High rents force restaurant closures, empty storefronts

Paul Thissen

Four storefronts in downtown Evanston are empty after severalrestaurants abandoned the space due to higher rents, but owners anddevelopers said business is still thriving.

Already property owners have seen a strong interest in thevacant spots for new businesses and said they will have no troublefinding potential tenants.

Baja Fresh, Corner Bakery Cafe, Chicago Style Carry Out andBombay Garden all closed over the summer, but both business andproperty owners said these vacancies are not representative of asystematic downturn.

Ilias Grigantas, owner of Chicago Style Carry Out, said heclosed his business because the rent went up. But he said businesshad not been declining during the seven years he had operated inthe space at 1633 Orrington Ave. For the independently-ownedbusiness, this is the end of the road — the restaurant is closedpermanently and will not re-open elsewhere.

“(The landlord) wanted too much money,” Grigantas said,explaining his business’ closure.

The space will be refurbished before it is leased out again,said Cameel Halim, the president of Wilmette Real Estate, whichowns the property. Although there are no definite plans for thespace, finding someone to lease that space will not be difficult,he said.

High rent prices also forced Baja Fresh to leave Evanston,according to Megan Philbin, the restaurant’s former manager whocurrently manages a Baja Fresh at 180 N. Michigan Ave.

Corporate representatives for Corner Bakery would not specifyany single reason for the Evanston store’s closing, only mentioningthat a number of business-related factors contributed to thedecision.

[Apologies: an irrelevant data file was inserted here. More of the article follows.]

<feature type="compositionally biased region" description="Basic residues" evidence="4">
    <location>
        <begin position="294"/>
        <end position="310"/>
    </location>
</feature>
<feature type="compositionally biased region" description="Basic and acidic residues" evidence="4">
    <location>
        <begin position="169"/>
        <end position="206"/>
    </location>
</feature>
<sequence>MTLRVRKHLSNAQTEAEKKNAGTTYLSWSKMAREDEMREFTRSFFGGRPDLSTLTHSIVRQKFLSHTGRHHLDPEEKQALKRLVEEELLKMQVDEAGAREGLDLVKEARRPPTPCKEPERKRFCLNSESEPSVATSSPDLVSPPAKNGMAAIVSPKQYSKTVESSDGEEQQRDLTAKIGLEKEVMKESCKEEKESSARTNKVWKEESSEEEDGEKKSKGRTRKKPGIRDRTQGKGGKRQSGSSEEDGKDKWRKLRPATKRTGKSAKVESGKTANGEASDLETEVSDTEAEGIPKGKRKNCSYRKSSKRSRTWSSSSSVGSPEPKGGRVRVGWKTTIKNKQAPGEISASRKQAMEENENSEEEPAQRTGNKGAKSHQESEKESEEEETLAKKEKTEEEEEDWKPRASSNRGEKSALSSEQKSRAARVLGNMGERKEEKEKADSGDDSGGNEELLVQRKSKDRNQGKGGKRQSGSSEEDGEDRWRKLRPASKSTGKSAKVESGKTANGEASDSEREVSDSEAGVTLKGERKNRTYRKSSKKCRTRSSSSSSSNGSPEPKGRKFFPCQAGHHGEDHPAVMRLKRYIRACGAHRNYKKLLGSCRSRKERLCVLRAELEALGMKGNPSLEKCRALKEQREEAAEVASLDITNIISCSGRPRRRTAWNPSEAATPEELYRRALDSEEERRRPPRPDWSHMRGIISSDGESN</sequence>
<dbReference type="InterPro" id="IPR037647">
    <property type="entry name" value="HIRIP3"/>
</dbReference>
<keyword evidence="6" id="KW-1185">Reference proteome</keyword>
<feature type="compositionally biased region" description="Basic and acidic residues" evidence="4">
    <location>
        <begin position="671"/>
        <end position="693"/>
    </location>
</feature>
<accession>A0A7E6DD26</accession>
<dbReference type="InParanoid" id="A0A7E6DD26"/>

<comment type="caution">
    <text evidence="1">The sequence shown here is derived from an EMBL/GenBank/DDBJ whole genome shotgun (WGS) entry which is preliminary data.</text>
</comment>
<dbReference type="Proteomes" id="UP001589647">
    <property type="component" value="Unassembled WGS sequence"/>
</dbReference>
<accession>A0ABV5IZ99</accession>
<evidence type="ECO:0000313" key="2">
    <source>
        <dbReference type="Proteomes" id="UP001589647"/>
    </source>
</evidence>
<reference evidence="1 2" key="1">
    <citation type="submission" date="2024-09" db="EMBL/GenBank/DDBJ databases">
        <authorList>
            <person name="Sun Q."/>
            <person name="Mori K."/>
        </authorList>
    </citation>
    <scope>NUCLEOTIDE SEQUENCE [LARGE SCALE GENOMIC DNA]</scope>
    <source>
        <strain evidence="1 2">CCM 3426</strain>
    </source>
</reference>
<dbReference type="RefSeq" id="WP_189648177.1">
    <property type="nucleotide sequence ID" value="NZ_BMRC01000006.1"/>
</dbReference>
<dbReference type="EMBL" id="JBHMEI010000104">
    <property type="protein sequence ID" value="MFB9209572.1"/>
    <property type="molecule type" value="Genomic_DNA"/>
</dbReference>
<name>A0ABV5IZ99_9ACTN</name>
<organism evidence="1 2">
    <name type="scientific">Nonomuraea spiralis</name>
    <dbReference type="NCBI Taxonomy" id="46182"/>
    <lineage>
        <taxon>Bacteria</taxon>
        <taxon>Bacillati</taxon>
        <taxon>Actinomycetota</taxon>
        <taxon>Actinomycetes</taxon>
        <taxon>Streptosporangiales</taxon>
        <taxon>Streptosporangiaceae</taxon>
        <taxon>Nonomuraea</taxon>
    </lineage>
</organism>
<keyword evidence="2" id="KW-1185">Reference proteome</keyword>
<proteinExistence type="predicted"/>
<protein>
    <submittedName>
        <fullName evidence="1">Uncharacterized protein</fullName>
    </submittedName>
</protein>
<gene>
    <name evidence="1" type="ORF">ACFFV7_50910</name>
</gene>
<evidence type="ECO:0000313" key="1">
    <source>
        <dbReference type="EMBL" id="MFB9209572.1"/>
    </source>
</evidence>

No plans have been announced yet for the former locations ofBaja Fresh and Corner Bakery at 901 and 950 Church Street,according to Bruce Reid, executive vice president of Arthur Hill& Co. LLC, the company that owns both properties.

“There is strong interest in both of those locations,” he said.”It is a good location. Even with these vacancies, we are wellbelow the normal vacancy rate.”

In similar areas of retail space, a vacancy rate between 6percent and 8 percent is normal, he said. His property is stillbelow that level.

“I think this is entirely within the normal kind of turnover fora retail center,” he said. “I don’t see it as an indicator of anybad omens for the future.”

Not all restaurants are moving out. In fact, Mount Everest at618 Church St. will be expanding its business soon by moving into alarger space at 632 Church St., owner Sunny Sharma said.

Another vacancy downtown, 1611 Sherman Ave., is expected to beoccupied by a Cold Stone Creamery by the end of November, saidColdstone public relations manager Anne Christensen. This spaceopened up when Hot Pink, a clothing retailer, closed inFebruary.

The Daily’s Scott Gordon contributed to this report.

Reach Paul Thissen at [email protected]